Top tips on making youth participation work

  • Awareness
  • 08/11/2019
  • Dutch Safer Internet Centre

Over the last few years, the Dutch Safer Internet Centre (SIC) has managed quite well to get young people to participate actively in events related to better internet issues. One of the SIC's main missions is to make youth participation self-evident for partners, and for this purpose, the SIC shares a few lessons learned on youth participation below.

  1. It's important not to think of youth participation as an event as such. A company or an organisation that decides to involve young people in their decision-making processes needs to decide in ways of using the feedback they receive from them.
  2. Young people cannot be instructed on what to say (or what not). They can prepare themselves for their intervention, but in order to be truly involved, they must be free to say what they truly want to.
  3. If you are asked to give feedback, it is always nice to find out how it was used, or why it was not used. Therefore, after you organise an event involving young participants, try to follow up with them to inform them of how their advice was used.
  4. It is helpful to know children and young people in your own inner circle that would like to participate. It may be easier to "recruit" them and they are often very willing to join. Of course, you should also gather other young people – but this way you ensure a certain minimum of participants.
  5. The Dutch SIC does not pay the members of their "Digiraad", but they do cover their travel costs and often offer them lunch, drinks or dinner. The Dutch SIC is looking for young people that are intrinsically motivated, that's why they try to pay them via other means.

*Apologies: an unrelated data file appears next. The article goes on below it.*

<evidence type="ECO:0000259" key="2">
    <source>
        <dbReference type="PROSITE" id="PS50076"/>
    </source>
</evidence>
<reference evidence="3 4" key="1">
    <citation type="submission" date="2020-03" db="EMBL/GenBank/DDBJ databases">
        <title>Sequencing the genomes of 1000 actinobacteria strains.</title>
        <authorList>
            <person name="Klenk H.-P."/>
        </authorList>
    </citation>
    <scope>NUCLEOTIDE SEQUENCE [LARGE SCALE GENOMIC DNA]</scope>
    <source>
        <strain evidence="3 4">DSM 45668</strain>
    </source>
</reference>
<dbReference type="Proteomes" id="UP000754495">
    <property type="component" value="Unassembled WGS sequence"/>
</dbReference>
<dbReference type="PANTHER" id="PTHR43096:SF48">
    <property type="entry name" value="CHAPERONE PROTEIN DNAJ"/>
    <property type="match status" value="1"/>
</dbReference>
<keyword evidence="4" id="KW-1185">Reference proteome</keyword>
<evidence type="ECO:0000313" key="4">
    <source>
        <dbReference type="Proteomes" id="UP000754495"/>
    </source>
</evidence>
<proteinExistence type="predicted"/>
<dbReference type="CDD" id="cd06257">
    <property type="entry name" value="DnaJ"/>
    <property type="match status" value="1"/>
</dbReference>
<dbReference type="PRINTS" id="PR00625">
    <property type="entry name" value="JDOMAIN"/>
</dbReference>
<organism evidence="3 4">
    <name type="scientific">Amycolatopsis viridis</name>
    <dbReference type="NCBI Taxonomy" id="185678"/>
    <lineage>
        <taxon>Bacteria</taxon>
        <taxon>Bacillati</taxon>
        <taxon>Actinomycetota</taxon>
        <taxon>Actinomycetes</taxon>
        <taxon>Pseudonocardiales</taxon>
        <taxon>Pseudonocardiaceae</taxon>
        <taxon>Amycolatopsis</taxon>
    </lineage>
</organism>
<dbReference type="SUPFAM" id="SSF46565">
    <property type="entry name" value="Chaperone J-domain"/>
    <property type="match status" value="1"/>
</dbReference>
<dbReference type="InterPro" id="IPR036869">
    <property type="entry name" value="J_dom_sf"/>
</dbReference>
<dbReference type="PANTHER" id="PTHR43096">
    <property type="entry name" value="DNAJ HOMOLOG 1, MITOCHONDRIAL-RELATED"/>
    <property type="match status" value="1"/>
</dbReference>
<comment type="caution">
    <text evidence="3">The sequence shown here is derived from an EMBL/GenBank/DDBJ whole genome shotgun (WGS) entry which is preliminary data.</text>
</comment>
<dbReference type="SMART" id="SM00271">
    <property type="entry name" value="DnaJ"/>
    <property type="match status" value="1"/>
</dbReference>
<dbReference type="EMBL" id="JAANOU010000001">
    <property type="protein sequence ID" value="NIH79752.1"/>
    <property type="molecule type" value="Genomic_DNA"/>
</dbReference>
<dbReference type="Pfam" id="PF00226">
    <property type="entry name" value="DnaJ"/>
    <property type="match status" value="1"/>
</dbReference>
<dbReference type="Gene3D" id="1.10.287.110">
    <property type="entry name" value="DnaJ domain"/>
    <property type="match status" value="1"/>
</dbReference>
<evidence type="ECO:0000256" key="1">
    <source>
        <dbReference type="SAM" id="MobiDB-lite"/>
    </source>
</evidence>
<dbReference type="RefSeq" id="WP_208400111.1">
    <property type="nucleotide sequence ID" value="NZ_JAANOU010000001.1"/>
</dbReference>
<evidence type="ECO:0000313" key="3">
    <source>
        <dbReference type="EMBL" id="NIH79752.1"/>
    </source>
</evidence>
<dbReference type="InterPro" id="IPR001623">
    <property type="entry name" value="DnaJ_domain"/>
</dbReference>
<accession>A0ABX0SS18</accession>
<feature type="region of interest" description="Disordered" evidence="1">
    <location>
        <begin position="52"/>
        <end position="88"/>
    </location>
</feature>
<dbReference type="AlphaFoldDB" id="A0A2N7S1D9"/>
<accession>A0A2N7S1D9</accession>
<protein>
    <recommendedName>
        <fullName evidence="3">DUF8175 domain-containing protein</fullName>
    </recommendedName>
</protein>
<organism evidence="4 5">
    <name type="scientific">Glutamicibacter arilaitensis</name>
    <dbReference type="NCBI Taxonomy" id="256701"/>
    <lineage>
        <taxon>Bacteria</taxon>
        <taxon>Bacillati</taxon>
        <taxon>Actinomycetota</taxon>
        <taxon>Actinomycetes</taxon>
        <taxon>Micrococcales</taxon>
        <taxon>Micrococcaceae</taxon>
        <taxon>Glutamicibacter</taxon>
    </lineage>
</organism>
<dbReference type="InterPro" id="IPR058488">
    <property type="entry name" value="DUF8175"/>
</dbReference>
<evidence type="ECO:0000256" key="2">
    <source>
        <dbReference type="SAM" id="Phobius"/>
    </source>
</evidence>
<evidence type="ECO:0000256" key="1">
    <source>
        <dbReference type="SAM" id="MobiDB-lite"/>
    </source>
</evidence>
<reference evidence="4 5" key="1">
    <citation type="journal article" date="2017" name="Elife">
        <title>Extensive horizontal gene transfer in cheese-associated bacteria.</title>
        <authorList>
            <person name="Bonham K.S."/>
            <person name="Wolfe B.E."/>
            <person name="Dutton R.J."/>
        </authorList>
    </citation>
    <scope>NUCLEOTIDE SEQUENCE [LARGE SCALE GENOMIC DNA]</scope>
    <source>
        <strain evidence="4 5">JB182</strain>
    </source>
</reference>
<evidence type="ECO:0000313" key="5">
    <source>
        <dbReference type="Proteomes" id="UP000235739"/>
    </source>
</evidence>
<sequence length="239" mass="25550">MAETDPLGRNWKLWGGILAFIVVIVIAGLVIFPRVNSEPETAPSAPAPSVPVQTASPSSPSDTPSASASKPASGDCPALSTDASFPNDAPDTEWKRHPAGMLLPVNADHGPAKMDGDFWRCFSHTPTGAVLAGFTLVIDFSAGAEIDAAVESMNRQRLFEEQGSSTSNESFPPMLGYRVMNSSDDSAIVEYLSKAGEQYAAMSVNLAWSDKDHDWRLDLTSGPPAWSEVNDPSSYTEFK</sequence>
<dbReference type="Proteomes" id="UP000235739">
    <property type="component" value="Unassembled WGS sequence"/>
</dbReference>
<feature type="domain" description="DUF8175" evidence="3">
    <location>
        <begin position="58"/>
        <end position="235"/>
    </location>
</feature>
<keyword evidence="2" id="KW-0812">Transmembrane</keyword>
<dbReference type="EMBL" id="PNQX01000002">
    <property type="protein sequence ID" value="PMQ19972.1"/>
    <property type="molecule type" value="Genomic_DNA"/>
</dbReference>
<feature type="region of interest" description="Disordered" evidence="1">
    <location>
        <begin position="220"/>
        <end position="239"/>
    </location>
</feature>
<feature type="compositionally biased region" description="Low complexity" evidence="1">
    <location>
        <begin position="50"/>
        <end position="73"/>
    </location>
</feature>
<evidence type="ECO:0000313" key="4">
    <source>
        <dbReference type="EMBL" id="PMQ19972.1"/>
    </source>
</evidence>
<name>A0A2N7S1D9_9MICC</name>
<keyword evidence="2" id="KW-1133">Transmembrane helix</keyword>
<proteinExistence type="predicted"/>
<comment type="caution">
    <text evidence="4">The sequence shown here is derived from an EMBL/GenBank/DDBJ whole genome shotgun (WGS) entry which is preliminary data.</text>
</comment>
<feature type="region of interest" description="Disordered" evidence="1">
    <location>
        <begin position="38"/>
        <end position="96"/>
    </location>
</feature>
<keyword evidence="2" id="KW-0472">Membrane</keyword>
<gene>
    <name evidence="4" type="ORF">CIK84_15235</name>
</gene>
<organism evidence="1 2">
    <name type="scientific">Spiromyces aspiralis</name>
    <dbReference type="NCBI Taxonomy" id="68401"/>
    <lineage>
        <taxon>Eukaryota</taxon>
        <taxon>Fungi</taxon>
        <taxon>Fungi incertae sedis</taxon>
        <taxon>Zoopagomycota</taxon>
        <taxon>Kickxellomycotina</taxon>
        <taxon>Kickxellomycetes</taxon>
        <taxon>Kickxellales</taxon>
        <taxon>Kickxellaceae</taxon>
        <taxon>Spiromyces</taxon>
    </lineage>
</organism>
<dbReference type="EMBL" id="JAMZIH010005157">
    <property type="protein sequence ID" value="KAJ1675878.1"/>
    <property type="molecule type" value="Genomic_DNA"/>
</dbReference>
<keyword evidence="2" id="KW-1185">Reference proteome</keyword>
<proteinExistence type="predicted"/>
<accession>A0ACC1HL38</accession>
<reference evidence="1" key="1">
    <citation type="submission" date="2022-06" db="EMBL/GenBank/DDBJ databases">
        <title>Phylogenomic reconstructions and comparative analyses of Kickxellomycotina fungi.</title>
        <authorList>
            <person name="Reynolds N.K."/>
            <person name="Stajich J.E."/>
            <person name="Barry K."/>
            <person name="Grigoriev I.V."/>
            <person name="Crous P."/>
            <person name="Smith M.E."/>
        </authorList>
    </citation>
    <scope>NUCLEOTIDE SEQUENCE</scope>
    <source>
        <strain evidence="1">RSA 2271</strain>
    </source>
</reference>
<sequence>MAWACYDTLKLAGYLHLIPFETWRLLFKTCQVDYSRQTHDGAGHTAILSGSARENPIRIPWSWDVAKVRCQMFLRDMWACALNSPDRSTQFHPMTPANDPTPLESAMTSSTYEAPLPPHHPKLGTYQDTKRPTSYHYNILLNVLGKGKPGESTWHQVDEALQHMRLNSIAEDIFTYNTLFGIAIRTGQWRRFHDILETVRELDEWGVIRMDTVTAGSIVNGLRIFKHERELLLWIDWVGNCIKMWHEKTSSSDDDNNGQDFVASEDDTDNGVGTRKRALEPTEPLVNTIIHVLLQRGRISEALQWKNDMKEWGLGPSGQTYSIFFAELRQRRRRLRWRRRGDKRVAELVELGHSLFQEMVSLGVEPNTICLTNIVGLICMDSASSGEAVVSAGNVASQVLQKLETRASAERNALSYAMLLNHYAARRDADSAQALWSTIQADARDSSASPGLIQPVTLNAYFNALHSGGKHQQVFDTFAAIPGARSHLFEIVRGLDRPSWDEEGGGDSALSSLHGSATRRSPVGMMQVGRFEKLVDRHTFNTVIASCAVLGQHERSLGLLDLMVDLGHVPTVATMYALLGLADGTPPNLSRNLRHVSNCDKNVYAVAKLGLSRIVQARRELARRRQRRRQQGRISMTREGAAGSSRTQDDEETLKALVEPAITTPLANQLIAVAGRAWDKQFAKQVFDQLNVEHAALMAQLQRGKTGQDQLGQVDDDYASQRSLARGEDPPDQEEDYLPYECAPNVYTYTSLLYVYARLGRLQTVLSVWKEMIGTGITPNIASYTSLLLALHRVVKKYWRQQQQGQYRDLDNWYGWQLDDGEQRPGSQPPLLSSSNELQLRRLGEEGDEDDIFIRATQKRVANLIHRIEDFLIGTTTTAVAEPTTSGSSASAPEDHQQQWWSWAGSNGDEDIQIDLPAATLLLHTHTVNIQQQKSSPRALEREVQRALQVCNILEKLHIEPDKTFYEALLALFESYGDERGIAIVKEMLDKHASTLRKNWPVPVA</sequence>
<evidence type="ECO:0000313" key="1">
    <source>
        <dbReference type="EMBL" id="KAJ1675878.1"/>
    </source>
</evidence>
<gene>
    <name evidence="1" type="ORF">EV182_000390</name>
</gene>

As the Dutch SIC is part of an organisation where many tech-related events and projects are being organised, they try to make all colleagues communicate about the "Digiraad" with their respective partners. The goal is to ensure that young people are systematically involved in meetings on the future of technology.

In order to have enough young people, the Dutch SIC is looking to team up with a university. In many fields, students need to practice their debating and networking skills, something youth participation schemes can offer. The ideal situation in the future for the Dutch SIC would be to have someone at a university selecting students based on their topics of interest.

Find out more information about the work of the Dutch Safer Internet Centre (SIC) generally, including its awareness raising, helpline, hotline and youth participation services on the Better Internet for Kids (BIK) portal, or find similar information for Safer Internet Centres throughout Europe.

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